Titanic’s quintet: Who was the cellist?

Three of the four musicians on board Titanic credited with playing cello were members of the five-piece band: Theo Brailey, Percy Taylor and Wes Woodward. It would have been highly improbable for an ensemble of only five players to have more than one cellist, so it is necessary by process of elimination to decipher which one actually played cello in this ensemble on Titanic.

Second Class passenger Kate Buss spoke of the cellist in a lengthy letter she wrote on board in installments throughout the voyage. It is certain that Buss was referring to the quintet’s cellist because she travelled in Second Class, and only the quintet played in that part of the ship.

You will notice that she always spelled cello with an apostrophe. That is because cello is really an abbreviation of the real name of the instrument, violoncello, and Buss knew she was using the shortened name. In modern nomenclature the apostrophe has been dropped.

The other point of interest is that she always spoke of the cello or of ‘cello man’ in the singular.

Kate Buss, On board RMS Titanic, April 11, 1912:
“We have three promenade decks, one above the other. Each one has a sort of hall lounge and on the one above my cabin the band plays every afternoon and evening. The ’cello man is a favorite of mine, every time he finishes a piece he looks at me and we smile.”

Kate Buss, On board RMS Titanic, April 12, 1912:
“Saw Doctor just after dinner, and reminded him of his promise to ask our ’cello man to play a solo. Says he would if I’d go to Kentucky. He waited for us, and we took our seats on the stairs. Too late to arrange, so going to ask for it tomorrow. ’Cello man quite nice. Very superior bandsman, and he always smiles his parting to us.”

Kate Buss, On board RMS Titanic, April 13, 1912:
“Arranged to meet the Doctor and go and hear the band. Couldn’t get near to ask our ’cello man for solo. […] After luncheon we went with a French lady to hear her sing. We had previously met the ’cello man and asked if he would play a solo. He is quite gentlemanly. He agreed, and we chatted, amongst other things about the Olympic. He was on her when the accident happened. She was struck just where their berths were, and he said that had they been in there, they must have been killed. We have the Olympic captain on board.”

Kate Buss, On board Carpathia, April 16, 1912:
“The musicians were such nice men. I asked one night for a ’cello solo, and got it at once.”

Because Buss always referred to the cellist in the singular, we will continue the search for his name assuming there was only one cello in the quintet.

There are three candidates for cellist: Theo Brailey, who studied cello, Percy Taylor, who has always been credited as playing cello, and Wes Woodward, a noted professional cellist.

Theo Brailey

Theo Brailey

Theo Brailey is a candidate for the quintet’s cello position by virtue of the fact that he had studied cello. Although he was a recognized talent on the piano in his youth, two of the instruments he studied at the Royal Military School of Music just outside London, were cello and flute. Perhaps he studied these because he felt playing them would give him a better chance of filling a position in a military band. He received recognition in January 1906 for his progress with a “good degree of proficiency” on the cello and a “very good degree of proficiency” on the flute.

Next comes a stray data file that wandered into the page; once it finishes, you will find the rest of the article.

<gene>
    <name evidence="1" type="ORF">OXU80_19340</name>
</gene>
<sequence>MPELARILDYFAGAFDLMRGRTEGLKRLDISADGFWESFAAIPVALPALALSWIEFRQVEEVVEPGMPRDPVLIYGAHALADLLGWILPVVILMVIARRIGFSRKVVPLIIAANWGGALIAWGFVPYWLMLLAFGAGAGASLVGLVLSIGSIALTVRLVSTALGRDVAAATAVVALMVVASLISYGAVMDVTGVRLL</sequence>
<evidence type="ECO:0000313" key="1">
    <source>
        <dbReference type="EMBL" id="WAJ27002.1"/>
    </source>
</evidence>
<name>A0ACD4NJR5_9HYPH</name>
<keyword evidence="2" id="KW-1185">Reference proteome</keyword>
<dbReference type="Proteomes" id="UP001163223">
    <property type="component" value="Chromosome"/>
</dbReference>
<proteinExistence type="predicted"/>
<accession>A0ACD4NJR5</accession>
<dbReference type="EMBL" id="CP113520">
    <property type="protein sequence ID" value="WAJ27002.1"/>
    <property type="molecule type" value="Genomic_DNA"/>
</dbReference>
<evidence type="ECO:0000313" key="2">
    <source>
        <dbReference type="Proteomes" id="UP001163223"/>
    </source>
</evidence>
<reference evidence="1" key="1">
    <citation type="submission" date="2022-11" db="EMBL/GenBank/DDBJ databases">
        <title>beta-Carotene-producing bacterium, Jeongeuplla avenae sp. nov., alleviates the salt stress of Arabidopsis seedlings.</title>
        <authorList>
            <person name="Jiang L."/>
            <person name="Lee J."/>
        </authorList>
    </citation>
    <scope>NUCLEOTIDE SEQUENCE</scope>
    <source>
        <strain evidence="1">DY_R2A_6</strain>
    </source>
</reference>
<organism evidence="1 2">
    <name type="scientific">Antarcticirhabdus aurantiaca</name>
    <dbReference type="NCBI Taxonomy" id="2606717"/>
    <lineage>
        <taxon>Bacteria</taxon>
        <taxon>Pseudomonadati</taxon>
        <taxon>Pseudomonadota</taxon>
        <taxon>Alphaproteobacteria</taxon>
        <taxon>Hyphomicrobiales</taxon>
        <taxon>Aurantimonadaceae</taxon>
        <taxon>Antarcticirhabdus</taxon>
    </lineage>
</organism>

It is unknown what the term “proficiency” meant in this context. Typically in university programs today a musician’s “principal applied instrument” is the main instrument of study. “Proficiency” classes are meant for the purpose of teaching basic skills, a general knowledge of a class of instruments.

For example, an education student who hopes to teach high school band may major on the trumpet, their own principal applied instrument, but would need to have a general knowledge of all wind and percussion instruments, and so would take proficiency classes to learn how to play them all in a rudimentary fashion. Young composers are also often advised to learn how all the orchestral instruments work in order to compose effective music.

In Theo Brailey’s case it is unknown how well he learned to play cello or flute, or whether his skill ever equaled that of his piano playing.

Percy Taylor

Percy Taylor

So little is known about Percy Taylor as a musician that it is completely unknown what instruments he studied or where. There are no known professional performances on any instrument prior to the one on Titanic. The only source of evidence that he played cello and piano was from the posters published of the bandsmen after the sinking of Titanic. The few obscure statements about him in newspapers after the sinking suggested he was a pianist.

Wes Woodward

Wes Woodward

In 1900, at the age of 21, John Wesley (Wes) Woodward received his teacher’s and performer’s licentiate from the Royal College of Music in London. There is ample evidence that he played cello professionally. In his mid twenties he performed with small ensembles in Oxford, then in his late twenties with the Duke of Devonshire’s Band, a privately funded orchestra that gave public concerts in Eastbourne. Prior to sailing on Titanic he had performed at the Constant Spring Hotel near Kingston, Jamaica, as well as on ships: White Star Line’s Olympic for the duration of her early career, and Cunard’s Caronia.

In Buss’s letter she had mentioned a conversation with the cellist in which he had said he was on Olympic when she collided with Hawke. It is known Woodward was on Olympic from her maiden voyage until the day of the accident. This piece of information alone identifies him as the quintet’s cellist.

John Wesley Woodward, cellist

Beyond that, photographs of Woodward match the pleasant character Buss described in her ‘cello man.’ She made note that he was a ‘superior bandsman.’

One other Second Class passenger made mention of the quintet’s cellist, now identified as Woodward. Lawrence Beesley wrote of his experiences on Titanic after the collision with the iceberg. Beesley watched the activity on the ship from the Starboard side of the Second Class section of the Boat Deck.